Should I agree to mediation for my personal injury case?

This blog post by serious personal injury and wrongful death attorney Richard Armond addresses questions surrounding mediation as a means to resolving personal injury and wrongful death cases. Richard Armond of The Armond Firm, LLC, is based in Lawrenceville, Georgia, near the Gwinnett County Justice and Administration Center. He handles cases throughout metro Atlanta and the State of Georgia.

What is mediation?

Mediation is a form of alternative dispute resolution in which opposing parties agree to have a neutral party called a mediator listen to each party’s presentation of the case in attempt to reach an agreement to amicably resolve a case short of going to trial. Mediation, as opposed to arbitration, is non-binding. In other words, if either party in a mediation does not like the end result then they do not have to agree to the proposed resolution and can walk away still retaining the right to pursue claims or defenses in a lawsuit.

How does mediation work?

Mediation is less formal than proceedings in a court of law. Each side will agree to a particular Georgia registered mediator to hear the case between them and will schedule the mediation hearing for a particular date. Prior to that date, either side typically is allowed to present a summary and materials to the mediator in advance of the mediation to give the mediator a synopsis of the case and their position going into the hearing.

On the date of the mediation, each party will typically be assigned to their own room. The parties typically sign an agreement that the discussions which take place cannot be used against either party in any subsequent litigation. This is to encourage open talks in an attempt to settle the case. The parties will then get together briefly in a room so that each side can give an opening statement if they wish. Basically, this allows any party to state with everyone present what they believe the facts of the case are and what the damages are. Then, the parties retreat to their assigned rooms for private meetings with the mediator.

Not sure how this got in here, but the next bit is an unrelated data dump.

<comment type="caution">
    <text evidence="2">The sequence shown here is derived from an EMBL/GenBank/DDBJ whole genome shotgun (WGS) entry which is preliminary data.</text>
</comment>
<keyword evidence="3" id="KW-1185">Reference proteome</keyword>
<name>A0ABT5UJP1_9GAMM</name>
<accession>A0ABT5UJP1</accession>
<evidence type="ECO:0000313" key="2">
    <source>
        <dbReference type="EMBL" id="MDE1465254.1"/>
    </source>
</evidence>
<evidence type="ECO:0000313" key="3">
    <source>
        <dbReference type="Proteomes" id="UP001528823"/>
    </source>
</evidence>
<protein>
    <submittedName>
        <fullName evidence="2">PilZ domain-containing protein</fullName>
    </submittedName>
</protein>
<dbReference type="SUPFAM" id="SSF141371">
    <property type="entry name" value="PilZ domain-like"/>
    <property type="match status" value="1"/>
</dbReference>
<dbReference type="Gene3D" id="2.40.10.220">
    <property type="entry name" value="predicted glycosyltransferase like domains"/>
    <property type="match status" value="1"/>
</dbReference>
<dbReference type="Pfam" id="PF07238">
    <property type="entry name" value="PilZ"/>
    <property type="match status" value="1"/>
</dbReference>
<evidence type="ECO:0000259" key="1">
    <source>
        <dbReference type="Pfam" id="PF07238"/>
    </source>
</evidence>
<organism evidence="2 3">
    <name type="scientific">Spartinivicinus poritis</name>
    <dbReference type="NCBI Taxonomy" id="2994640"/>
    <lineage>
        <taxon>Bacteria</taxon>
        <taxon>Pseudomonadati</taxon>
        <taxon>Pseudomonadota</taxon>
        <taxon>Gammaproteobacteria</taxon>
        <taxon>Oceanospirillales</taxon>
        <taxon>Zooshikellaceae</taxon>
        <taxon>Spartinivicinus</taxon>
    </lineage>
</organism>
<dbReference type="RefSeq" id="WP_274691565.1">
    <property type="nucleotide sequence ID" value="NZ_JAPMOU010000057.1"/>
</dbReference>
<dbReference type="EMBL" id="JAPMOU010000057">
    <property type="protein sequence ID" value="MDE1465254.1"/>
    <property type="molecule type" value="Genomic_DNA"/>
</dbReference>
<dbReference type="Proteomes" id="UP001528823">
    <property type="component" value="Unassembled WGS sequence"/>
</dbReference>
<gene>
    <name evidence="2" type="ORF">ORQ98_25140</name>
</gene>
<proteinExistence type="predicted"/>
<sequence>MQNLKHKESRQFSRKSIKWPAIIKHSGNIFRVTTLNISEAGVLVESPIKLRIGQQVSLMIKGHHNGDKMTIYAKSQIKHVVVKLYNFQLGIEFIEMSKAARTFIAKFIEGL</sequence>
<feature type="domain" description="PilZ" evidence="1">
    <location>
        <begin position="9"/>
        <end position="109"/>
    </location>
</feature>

The mediator will often meet with the plaintiff and his or her attorney first to get the exact amount demanded and discuss the case from the plaintiff’s perspective. The mediator will then leave the room to meet with the defendant and his or her attorney. If the defendant has a counteroffer the mediator will then leave their room and present it to the plaintiff. The process can go back and forth a few times or many times. The goal of each side is typically to reach an appropriate resolution of the case.

Sometimes sides are able to resolve a case relatively quickly. More often, a mediation can go on for hours or even a full day. Sometimes it is clear that one side is being unreasonable and because of that the mediation ends quickly. Other times cases can be complex as strengths and weaknesses of cases, both in the facts and the law, are discussed with the mediator and negotiations continue.

If an agreement is reached the mediator will typically complete a brief settlement memorandum that each party signs regarding the terms of the agreement. If either side does not reach the result they wanted they can walk away to continue litigating the case in court. As stated earlier, the process is much less formal than court proceedings as the rules of evidence are not at issue, each side presents their case outside the presence of the other side, and things like presenting information in advance that would not be allowed in a court of law are permissible in mediations.

Is it a good idea to mediate a wrongful death or personal injury case?

That is a question for your attorney who knows the facts and law of your case inside and out. My experience is that mediation can be a very useful tool to get a case resolved appropriately without the risk of a trial. There is minimal downside to a mediation in that if either party does not like where the final settlement offer is at they may get up and leave without any of it effecting their case in court. Mediation in personal injury and wrongful death cases, however, is not free and the expenses to each side can be thousands of dollars. There is also strategy involved and personal opinions vary amongst attorneys as to how to present a case at a mediation. Some lawyers almost never present information in advance and others routinely waive opening statements. It is best to trust and listen to your lawyer during the mediation process.

If you or a loved one have been injured or killed in Georgia because of the bad act or negligence of another party, please contact Gwinnett County based personal injury and wrongful death lawyer Richard Armond at (678) 661-9585 for a free consultation. 

Attorney Richard Armond of The Armond Firm, LLC, handles serious personal injury and wrongful death cases throughout metro Atlanta and the State of Georgia. He is licensed to practice law by the State Bar of Georgia and is based in Lawrenceville, one mile down the road from the Gwinnett Justice and Administration Center. Call him today for a free consultation at (678) 661-9585. The information above is for informational purposes only as of the date of publication and should not be relied upon as legal advice, nor does the reading of it form an attorney-client relationship. Always consult directly with an attorney for legal advice.